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Feds piece together Michael Cohen's shredded documents, still can't access BlackBerry

Trump says Michael Cohen is not his lawyer

Federal authorities have recovered some records they seized from Michael Cohen's home and office in an April raid, and they're still working to recover others, according to a court filing that was filed Friday. The government has been able to recover data from one of Cohen's two BlackBerries that were seized, but federal authorities have been unable to extract data from the other one. The FBI is still working to recover that information.   

The federal government has been able to reconstruct shredded documents -- accounting for approximately 16 pages. The FBI has also obtained the contents of encrypted messaging apps. The records recovered from those apps amount to 731 pages of messages and call logs. 

The government has agreed that all the material be reviewed by Cohen by June 25. 

Cohen, who is under federal investigation related to his business dealings, is no longer President Trump's attorney, Mr. Trump claimed on Friday morning. CBS News correspondent Jeff Pegues reported Thursday that Cohen is feeling isolated and believes Mr. Trump and his allies are turning against him, as pressure for him to cooperate with federal authorities continues.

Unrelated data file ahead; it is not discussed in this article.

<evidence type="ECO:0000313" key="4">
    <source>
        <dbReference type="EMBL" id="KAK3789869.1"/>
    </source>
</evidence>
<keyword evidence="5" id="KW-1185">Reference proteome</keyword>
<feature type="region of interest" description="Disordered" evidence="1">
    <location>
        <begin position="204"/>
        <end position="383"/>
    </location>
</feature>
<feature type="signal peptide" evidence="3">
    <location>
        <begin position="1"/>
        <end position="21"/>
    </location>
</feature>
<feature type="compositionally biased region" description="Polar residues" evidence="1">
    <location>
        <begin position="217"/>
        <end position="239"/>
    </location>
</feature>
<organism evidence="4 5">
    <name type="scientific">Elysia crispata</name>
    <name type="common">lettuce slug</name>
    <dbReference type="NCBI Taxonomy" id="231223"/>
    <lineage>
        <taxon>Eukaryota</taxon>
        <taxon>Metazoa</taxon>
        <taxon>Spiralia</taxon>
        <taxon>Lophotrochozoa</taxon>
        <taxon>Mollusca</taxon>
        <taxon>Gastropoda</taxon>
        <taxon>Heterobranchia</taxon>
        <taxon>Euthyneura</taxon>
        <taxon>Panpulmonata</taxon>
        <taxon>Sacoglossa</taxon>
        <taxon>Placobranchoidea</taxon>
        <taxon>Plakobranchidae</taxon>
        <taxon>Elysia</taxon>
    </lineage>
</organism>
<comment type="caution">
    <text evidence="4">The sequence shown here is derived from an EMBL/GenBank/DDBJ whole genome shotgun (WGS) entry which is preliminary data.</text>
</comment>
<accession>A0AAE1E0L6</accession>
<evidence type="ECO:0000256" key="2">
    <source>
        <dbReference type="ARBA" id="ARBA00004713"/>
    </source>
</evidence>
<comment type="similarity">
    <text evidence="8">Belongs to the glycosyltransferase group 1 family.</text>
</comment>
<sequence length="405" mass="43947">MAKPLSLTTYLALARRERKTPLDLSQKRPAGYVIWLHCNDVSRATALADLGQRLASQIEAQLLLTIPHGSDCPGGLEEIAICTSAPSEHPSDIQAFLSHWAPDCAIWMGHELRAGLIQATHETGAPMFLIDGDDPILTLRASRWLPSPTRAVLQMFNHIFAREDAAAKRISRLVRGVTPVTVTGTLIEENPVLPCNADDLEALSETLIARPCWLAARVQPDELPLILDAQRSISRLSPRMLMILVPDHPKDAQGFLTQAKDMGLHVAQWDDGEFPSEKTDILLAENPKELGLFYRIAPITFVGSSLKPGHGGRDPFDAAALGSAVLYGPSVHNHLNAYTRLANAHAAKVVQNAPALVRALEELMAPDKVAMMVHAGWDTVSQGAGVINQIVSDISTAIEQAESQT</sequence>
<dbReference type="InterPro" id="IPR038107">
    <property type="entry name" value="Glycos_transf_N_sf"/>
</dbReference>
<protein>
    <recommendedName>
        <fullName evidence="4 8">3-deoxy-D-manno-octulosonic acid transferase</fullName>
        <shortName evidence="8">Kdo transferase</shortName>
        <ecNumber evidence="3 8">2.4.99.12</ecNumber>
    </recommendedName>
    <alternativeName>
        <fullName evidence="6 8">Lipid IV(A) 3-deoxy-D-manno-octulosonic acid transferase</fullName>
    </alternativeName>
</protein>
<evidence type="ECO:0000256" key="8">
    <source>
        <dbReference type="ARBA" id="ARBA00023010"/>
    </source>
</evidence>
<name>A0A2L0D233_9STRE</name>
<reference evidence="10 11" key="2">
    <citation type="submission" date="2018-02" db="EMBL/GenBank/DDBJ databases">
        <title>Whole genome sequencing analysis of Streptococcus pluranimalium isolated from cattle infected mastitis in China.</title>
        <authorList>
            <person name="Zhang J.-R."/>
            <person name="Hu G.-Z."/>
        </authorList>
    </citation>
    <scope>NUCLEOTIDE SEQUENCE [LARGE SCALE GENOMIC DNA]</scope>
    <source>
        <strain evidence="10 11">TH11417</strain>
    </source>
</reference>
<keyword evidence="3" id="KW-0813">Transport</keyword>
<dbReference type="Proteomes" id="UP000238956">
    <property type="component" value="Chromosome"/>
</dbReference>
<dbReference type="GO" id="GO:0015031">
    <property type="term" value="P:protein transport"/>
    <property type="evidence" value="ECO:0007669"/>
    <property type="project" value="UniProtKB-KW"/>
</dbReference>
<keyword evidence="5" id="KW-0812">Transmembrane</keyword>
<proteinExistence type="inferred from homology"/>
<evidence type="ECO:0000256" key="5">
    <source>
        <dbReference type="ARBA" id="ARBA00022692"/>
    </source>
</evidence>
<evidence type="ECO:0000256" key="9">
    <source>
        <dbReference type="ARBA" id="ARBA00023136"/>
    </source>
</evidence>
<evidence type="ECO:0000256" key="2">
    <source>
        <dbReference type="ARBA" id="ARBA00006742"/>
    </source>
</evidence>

Cohen's associates say that in recent days he has become increasingly irritated by statements made in the media by the president's lawyer in the Russia investigation, Rudy Giuliani. A source tells CBS News the president's allies are trying to attack Cohen in the event that he does flip.

"This is the worst move the White House could be making at a time when the president is potentially most vulnerable and others are most vulnerable," a lawyer close to the case told CBS News. 

— CBS News' Clare Hymes and Kathryn Watson contributed to this report 

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